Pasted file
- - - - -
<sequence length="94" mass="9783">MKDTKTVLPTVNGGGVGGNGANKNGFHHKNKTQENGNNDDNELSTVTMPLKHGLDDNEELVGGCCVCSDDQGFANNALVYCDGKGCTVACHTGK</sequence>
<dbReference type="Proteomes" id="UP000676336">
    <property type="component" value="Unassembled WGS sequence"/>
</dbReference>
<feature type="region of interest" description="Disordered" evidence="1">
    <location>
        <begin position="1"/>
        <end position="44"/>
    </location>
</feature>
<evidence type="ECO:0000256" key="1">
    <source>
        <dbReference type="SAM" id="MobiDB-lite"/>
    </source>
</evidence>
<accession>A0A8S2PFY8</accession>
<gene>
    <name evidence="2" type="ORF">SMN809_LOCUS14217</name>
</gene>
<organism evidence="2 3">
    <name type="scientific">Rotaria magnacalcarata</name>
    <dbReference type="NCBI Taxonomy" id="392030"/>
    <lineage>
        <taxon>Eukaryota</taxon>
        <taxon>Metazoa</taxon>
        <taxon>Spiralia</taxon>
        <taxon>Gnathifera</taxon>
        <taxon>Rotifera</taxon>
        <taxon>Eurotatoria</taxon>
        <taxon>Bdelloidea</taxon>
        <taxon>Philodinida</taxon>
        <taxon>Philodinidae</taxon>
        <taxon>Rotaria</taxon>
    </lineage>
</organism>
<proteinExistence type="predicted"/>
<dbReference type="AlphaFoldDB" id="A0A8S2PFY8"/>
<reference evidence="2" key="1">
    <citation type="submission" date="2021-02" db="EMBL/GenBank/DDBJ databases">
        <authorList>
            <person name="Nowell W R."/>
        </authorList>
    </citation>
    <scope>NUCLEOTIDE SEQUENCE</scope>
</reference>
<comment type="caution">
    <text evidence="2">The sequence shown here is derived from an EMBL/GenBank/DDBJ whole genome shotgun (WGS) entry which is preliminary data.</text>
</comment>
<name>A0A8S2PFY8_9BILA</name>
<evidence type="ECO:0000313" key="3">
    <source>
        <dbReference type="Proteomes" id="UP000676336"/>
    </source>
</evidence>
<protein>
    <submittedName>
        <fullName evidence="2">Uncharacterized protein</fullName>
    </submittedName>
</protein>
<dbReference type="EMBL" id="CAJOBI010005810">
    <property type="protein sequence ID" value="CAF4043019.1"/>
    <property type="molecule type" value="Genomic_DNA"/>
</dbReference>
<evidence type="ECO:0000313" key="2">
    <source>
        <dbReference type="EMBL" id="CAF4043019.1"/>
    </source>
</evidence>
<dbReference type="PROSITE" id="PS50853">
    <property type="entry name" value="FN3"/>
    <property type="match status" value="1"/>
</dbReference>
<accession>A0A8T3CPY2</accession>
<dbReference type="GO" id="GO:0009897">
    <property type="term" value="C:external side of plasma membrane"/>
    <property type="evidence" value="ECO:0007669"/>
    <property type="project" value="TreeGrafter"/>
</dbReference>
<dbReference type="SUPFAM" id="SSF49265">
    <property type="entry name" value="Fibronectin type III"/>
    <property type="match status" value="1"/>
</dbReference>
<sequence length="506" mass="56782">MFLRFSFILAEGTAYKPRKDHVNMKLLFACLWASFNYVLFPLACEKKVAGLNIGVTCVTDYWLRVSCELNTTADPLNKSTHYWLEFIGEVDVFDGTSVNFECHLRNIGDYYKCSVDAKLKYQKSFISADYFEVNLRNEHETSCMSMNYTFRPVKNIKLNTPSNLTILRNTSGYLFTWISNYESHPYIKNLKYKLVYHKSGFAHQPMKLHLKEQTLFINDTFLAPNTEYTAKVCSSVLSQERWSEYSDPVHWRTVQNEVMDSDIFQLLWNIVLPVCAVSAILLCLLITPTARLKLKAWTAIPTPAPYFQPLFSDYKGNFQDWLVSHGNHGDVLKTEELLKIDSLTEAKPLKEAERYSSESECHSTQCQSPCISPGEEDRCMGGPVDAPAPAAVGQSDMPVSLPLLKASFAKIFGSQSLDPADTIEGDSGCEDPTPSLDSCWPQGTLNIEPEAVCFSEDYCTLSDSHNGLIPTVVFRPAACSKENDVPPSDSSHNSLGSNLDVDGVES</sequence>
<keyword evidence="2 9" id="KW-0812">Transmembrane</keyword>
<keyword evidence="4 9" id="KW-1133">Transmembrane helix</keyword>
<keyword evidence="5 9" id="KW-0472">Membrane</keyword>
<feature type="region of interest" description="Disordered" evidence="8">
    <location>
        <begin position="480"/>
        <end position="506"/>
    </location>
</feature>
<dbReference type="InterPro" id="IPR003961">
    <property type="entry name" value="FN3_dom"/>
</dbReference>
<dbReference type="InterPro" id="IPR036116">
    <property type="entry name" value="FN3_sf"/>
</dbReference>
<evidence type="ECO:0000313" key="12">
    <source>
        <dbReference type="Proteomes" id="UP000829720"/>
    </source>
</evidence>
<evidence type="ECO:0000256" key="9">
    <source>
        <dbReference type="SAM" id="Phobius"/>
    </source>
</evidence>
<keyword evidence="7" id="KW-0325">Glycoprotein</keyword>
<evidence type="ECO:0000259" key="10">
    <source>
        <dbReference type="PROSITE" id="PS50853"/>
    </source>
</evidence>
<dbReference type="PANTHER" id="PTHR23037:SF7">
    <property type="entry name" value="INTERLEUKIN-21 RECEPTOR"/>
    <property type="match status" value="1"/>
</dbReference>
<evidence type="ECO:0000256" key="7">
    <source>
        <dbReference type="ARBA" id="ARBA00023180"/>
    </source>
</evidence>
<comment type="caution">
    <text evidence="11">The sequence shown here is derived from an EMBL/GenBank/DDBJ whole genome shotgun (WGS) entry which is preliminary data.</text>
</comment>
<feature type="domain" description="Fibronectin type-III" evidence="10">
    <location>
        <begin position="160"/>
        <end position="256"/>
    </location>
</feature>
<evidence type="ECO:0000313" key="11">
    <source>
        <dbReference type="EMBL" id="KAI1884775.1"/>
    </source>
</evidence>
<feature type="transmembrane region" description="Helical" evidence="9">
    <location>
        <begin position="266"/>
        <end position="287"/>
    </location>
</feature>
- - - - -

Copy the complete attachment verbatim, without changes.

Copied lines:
<sequence length="94" mass="9783">MKDTKTVLPTVNGGGVGGNGANKNGFHHKNKTQENGNNDDNELSTVTMPLKHGLDDNEELVGGCCVCSDDQGFANNALVYCDGKGCTVACHTGK</sequence>
<dbReference type="Proteomes" id="UP000676336">
    <property type="component" value="Unassembled WGS sequence"/>
</dbReference>
<feature type="region of interest" description="Disordered" evidence="1">
    <location>
        <begin position="1"/>
        <end position="44"/>
    </location>
</feature>
<evidence type="ECO:0000256" key="1">
    <source>
        <dbReference type="SAM" id="MobiDB-lite"/>
    </source>
</evidence>
<accession>A0A8S2PFY8</accession>
<gene>
    <name evidence="2" type="ORF">SMN809_LOCUS14217</name>
</gene>
<organism evidence="2 3">
    <name type="scientific">Rotaria magnacalcarata</name>
    <dbReference type="NCBI Taxonomy" id="392030"/>
    <lineage>
        <taxon>Eukaryota</taxon>
        <taxon>Metazoa</taxon>
        <taxon>Spiralia</taxon>
        <taxon>Gnathifera</taxon>
        <taxon>Rotifera</taxon>
        <taxon>Eurotatoria</taxon>
        <taxon>Bdelloidea</taxon>
        <taxon>Philodinida</taxon>
        <taxon>Philodinidae</taxon>
        <taxon>Rotaria</taxon>
    </lineage>
</organism>
<proteinExistence type="predicted"/>
<dbReference type="AlphaFoldDB" id="A0A8S2PFY8"/>
<reference evidence="2" key="1">
    <citation type="submission" date="2021-02" db="EMBL/GenBank/DDBJ databases">
        <authorList>
            <person name="Nowell W R."/>
        </authorList>
    </citation>
    <scope>NUCLEOTIDE SEQUENCE</scope>
</reference>
<comment type="caution">
    <text evidence="2">The sequence shown here is derived from an EMBL/GenBank/DDBJ whole genome shotgun (WGS) entry which is preliminary data.</text>
</comment>
<name>A0A8S2PFY8_9BILA</name>
<evidence type="ECO:0000313" key="3">
    <source>
        <dbReference type="Proteomes" id="UP000676336"/>
    </source>
</evidence>
<protein>
    <submittedName>
        <fullName evidence="2">Uncharacterized protein</fullName>
    </submittedName>
</protein>
<dbReference type="EMBL" id="CAJOBI010005810">
    <property type="protein sequence ID" value="CAF4043019.1"/>
    <property type="molecule type" value="Genomic_DNA"/>
</dbReference>
<evidence type="ECO:0000313" key="2">
    <source>
        <dbReference type="EMBL" id="CAF4043019.1"/>
    </source>
</evidence>
<dbReference type="PROSITE" id="PS50853">
    <property type="entry name" value="FN3"/>
    <property type="match status" value="1"/>
</dbReference>
<accession>A0A8T3CPY2</accession>
<dbReference type="GO" id="GO:0009897">
    <property type="term" value="C:external side of plasma membrane"/>
    <property type="evidence" value="ECO:0007669"/>
    <property type="project" value="TreeGrafter"/>
</dbReference>
<dbReference type="SUPFAM" id="SSF49265">
    <property type="entry name" value="Fibronectin type III"/>
    <property type="match status" value="1"/>
</dbReference>
<sequence length="506" mass="56782">MFLRFSFILAEGTAYKPRKDHVNMKLLFACLWASFNYVLFPLACEKKVAGLNIGVTCVTDYWLRVSCELNTTADPLNKSTHYWLEFIGEVDVFDGTSVNFECHLRNIGDYYKCSVDAKLKYQKSFISADYFEVNLRNEHETSCMSMNYTFRPVKNIKLNTPSNLTILRNTSGYLFTWISNYESHPYIKNLKYKLVYHKSGFAHQPMKLHLKEQTLFINDTFLAPNTEYTAKVCSSVLSQERWSEYSDPVHWRTVQNEVMDSDIFQLLWNIVLPVCAVSAILLCLLITPTARLKLKAWTAIPTPAPYFQPLFSDYKGNFQDWLVSHGNHGDVLKTEELLKIDSLTEAKPLKEAERYSSESECHSTQCQSPCISPGEEDRCMGGPVDAPAPAAVGQSDMPVSLPLLKASFAKIFGSQSLDPADTIEGDSGCEDPTPSLDSCWPQGTLNIEPEAVCFSEDYCTLSDSHNGLIPTVVFRPAACSKENDVPPSDSSHNSLGSNLDVDGVES</sequence>
<keyword evidence="2 9" id="KW-0812">Transmembrane</keyword>
<keyword evidence="4 9" id="KW-1133">Transmembrane helix</keyword>
<keyword evidence="5 9" id="KW-0472">Membrane</keyword>
<feature type="region of interest" description="Disordered" evidence="8">
    <location>
        <begin position="480"/>
        <end position="506"/>
    </location>
</feature>
<dbReference type="InterPro" id="IPR003961">
    <property type="entry name" value="FN3_dom"/>
</dbReference>
<dbReference type="InterPro" id="IPR036116">
    <property type="entry name" value="FN3_sf"/>
</dbReference>
<evidence type="ECO:0000313" key="12">
    <source>
        <dbReference type="Proteomes" id="UP000829720"/>
    </source>
</evidence>
<evidence type="ECO:0000256" key="9">
    <source>
        <dbReference type="SAM" id="Phobius"/>
    </source>
</evidence>
<keyword evidence="7" id="KW-0325">Glycoprotein</keyword>
<evidence type="ECO:0000259" key="10">
    <source>
        <dbReference type="PROSITE" id="PS50853"/>
    </source>
</evidence>
<dbReference type="PANTHER" id="PTHR23037:SF7">
    <property type="entry name" value="INTERLEUKIN-21 RECEPTOR"/>
    <property type="match status" value="1"/>
</dbReference>
<evidence type="ECO:0000256" key="7">
    <source>
        <dbReference type="ARBA" id="ARBA00023180"/>
    </source>
</evidence>
<comment type="caution">
    <text evidence="11">The sequence shown here is derived from an EMBL/GenBank/DDBJ whole genome shotgun (WGS) entry which is preliminary data.</text>
</comment>
<feature type="domain" description="Fibronectin type-III" evidence="10">
    <location>
        <begin position="160"/>
        <end position="256"/>
    </location>
</feature>
<evidence type="ECO:0000313" key="11">
    <source>
        <dbReference type="EMBL" id="KAI1884775.1"/>
    </source>
</evidence>
<feature type="transmembrane region" description="Helical" evidence="9">
    <location>
        <begin position="266"/>
        <end position="287"/>
    </location>
</feature>